Honoring U.S. Military Veterans Who Died

We hear a lot about Memorial Day Weekend being “the unofficial start of summer.” It’s a time for family outings, outdoor barbeques, retail sale extravaganzas, etc. This misses the point.

Memorial Day, which falls on the last Monday in May each year, is to honor those who made the ultimate sacrifice for our country during combat. As I’ve written before, veterans often say those who died were heroes. I’d argue all who serve are heroes. Using the veterans’ definition, let’s look at the numbers* of those who died in combat:

Revolutionary War: 4,435
War of 1812: 2,260
Indian Wars: 1,000
Mexican War: 13,283
Civil War: 498,332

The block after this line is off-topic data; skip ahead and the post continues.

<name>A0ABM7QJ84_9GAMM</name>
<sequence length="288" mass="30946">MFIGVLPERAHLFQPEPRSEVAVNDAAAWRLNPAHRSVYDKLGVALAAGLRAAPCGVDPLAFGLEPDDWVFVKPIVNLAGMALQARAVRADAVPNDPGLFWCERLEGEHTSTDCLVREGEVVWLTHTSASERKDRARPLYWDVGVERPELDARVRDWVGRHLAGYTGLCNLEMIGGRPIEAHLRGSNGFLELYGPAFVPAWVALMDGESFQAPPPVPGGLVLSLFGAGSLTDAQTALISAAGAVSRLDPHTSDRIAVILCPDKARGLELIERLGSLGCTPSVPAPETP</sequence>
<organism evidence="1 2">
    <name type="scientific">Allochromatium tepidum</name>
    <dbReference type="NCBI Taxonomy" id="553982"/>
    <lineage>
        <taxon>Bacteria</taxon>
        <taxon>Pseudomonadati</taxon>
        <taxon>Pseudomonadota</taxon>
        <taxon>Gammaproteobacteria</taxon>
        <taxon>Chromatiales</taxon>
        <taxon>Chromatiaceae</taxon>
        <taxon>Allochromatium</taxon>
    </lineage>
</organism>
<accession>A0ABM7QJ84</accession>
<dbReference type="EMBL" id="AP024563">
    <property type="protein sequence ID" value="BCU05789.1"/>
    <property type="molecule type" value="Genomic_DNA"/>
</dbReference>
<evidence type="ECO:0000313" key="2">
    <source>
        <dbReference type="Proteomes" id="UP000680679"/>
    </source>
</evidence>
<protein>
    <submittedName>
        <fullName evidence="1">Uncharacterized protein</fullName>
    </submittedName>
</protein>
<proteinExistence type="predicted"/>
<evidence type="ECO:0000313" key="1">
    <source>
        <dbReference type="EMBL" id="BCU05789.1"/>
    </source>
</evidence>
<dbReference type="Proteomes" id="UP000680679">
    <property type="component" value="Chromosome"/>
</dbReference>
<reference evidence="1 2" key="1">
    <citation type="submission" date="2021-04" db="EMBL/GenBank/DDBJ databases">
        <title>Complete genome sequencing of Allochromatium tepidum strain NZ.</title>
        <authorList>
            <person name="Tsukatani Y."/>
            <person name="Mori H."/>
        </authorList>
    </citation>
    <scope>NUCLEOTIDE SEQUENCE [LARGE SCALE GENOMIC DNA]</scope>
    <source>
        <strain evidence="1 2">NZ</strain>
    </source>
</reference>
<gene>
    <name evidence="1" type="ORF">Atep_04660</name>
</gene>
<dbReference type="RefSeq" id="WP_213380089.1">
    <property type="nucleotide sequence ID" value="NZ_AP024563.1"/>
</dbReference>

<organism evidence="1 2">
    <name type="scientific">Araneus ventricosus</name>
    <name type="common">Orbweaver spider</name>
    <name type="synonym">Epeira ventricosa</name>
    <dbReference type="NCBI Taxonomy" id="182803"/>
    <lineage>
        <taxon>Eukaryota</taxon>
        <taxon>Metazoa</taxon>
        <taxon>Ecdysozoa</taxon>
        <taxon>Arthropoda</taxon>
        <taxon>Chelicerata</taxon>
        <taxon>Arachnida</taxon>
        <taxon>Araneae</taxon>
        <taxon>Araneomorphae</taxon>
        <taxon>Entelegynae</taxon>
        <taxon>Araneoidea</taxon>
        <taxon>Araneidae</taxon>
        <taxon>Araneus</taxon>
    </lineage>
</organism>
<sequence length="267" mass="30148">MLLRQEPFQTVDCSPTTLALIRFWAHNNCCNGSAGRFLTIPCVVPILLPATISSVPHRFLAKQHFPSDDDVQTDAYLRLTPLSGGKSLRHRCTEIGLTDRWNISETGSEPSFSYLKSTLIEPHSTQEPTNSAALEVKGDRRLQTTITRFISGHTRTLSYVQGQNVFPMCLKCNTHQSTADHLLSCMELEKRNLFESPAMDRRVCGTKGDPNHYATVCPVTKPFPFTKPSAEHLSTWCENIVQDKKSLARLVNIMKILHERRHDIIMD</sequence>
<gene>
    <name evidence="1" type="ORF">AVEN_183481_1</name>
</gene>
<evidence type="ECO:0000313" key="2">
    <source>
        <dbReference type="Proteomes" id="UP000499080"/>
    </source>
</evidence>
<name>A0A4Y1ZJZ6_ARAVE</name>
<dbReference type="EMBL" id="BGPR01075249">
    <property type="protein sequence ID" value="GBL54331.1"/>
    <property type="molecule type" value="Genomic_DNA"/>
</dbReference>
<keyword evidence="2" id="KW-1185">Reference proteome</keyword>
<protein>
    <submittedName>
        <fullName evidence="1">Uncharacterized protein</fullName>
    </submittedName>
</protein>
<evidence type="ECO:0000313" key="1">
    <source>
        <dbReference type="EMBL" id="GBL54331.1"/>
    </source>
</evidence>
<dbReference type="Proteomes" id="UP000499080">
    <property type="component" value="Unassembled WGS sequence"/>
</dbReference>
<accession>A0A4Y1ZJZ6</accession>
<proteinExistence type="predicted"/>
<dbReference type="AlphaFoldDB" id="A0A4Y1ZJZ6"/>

Spanish-American War: 2,446
World War I: 116,516
World War II: 405,399
Korean War: 54,246
Vietnam War: 90,220
Persian Gulf War: 1,565
Global War On Terror: 6,852 (as of May 2015)

This means nearly 1.3 million veterans have died in combat. We have a lot of people and their families to express our gratitude to. Note:  These figures don’t include those who were wounded in combat.

Today, I honor those who died in combat and thank them for their sacrifice to our great nation.

* Source: Department of Defense and Veterans Affairs

Thought for the week:

“For those who have made the ultimate sacrifice, we are grateful that such men and women were among us. For those who continue to serve, we honor their commitment. For those who return to civilian life, we honor their service.” – Steve Buyer

What do you think? I welcome your comments! Dave Gardner

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